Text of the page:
The Arrogance of a Predictor- Can You Please Do Some Testing?
March 26, 2010
I continued to be amazed by the amount of time people waste arguing over whether an idea will work or not, particularly when none of the people has any experience with executing the idea in the past. It is quite frustrating to me, as I am a huge believer that you don’t really know what the result will be until you give something a try and most of the time your trials will result in some surprises even if you have experience with an idea in a different context!.
A more productive use of time would be around clarifying goals, determining what the reasonable alternatives are, determining how best to prioritize the alternatives, and then designing simple, cheap, quick tests on what seem to be the best alternatives. This approach doesn’t work for everything, but in many cases test and/or milestones can be created to grow what works and kill off what doesn’t.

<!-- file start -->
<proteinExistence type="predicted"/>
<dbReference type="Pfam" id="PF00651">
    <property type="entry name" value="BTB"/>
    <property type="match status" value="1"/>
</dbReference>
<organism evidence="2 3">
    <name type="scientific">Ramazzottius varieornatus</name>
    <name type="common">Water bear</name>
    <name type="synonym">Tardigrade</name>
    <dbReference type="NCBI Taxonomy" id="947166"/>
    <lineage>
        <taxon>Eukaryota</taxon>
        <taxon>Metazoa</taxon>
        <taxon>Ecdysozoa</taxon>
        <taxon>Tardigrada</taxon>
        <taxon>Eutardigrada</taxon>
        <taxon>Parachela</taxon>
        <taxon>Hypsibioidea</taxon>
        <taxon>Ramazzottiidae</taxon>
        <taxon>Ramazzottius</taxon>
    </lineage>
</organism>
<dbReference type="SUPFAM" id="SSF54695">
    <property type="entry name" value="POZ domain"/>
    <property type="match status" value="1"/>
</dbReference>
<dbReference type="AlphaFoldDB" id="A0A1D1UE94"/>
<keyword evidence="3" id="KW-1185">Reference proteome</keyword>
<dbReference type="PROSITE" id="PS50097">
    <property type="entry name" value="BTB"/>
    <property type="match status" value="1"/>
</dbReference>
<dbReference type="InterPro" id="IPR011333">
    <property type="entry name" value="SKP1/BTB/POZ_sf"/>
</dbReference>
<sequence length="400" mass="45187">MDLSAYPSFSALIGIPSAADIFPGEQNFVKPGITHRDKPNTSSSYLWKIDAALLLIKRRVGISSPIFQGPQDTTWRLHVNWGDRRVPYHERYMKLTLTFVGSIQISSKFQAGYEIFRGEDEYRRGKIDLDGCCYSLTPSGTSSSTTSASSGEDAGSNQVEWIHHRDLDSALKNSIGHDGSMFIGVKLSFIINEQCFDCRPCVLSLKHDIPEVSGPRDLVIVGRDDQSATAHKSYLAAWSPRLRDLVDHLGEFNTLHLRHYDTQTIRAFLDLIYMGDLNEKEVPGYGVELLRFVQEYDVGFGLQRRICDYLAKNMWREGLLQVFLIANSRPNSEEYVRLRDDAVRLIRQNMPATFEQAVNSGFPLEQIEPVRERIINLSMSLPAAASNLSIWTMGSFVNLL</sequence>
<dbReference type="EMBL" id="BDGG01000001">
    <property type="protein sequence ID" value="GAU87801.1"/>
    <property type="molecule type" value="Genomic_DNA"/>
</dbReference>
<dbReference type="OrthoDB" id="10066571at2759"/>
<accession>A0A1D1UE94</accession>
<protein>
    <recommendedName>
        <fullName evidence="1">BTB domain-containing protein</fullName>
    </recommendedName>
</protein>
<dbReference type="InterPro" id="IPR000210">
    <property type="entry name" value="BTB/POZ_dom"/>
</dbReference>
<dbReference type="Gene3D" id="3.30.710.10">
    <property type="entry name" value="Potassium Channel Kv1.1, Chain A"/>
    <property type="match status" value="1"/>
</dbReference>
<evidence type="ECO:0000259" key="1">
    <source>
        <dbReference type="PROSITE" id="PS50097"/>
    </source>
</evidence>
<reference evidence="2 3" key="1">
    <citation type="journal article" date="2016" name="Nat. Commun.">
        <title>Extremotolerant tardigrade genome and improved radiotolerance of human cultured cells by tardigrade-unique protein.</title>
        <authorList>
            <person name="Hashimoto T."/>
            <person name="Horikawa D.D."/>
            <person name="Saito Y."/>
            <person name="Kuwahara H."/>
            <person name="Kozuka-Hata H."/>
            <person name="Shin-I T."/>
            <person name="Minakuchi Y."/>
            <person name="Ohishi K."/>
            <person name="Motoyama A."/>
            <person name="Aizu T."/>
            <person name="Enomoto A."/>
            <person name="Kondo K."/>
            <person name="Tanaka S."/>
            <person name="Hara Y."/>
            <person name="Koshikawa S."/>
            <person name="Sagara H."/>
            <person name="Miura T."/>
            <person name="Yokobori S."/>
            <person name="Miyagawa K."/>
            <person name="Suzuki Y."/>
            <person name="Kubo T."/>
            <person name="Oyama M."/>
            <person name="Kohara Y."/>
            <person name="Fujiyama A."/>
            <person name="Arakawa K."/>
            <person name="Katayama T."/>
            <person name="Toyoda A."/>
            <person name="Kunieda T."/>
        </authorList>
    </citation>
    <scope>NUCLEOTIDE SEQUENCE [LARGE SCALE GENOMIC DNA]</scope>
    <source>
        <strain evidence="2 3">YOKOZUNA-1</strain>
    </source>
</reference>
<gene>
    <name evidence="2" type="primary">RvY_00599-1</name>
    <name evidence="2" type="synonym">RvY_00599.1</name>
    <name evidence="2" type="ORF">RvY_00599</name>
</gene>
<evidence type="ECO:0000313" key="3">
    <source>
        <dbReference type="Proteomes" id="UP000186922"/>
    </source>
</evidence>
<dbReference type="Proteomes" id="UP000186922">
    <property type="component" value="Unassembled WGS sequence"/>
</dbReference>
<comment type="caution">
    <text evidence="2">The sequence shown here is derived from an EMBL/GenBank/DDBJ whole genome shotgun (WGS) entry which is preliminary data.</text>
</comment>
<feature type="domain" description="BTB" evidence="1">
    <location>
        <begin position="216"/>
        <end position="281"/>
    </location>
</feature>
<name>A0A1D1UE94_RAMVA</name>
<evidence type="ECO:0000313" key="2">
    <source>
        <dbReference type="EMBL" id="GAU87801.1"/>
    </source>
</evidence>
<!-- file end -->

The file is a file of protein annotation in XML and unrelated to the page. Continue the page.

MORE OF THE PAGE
This issue cuts across all departments, all levels, and all size companies, but the sales support and marketing functions and product and development functions are probably the areas that are most important to get right since they are the departments where the buyer and user strategies are crafted.
I was reading CMO.com and this blurb resonated with me (see the full post here):
“There are those on the team who think they know. There are those who know they know. And then there’s the HiPPO—the “highest paid person’s opinion.” In the end, lacking any real data or information, the HiPPO will often rule the day and decide what to do based simply on what he or she likes/thinks/believes. . .well, you get the idea. We’ve all been there.
But what if you have supporting data? What if you have real information? You might actually be able to keep the HiPPO at bay if you have real test results to go by. Even the HiPPO must concede that there’s no way to know what really works until you actually test it out.”
If you have the arrogance of a predictor, take the test in this post and see how you do (if someone you know has the arrogance of a predictor, ask them to take the test).
Your business growth strategies depend on great results, and great results depend on killing off the arrogance of a predictor!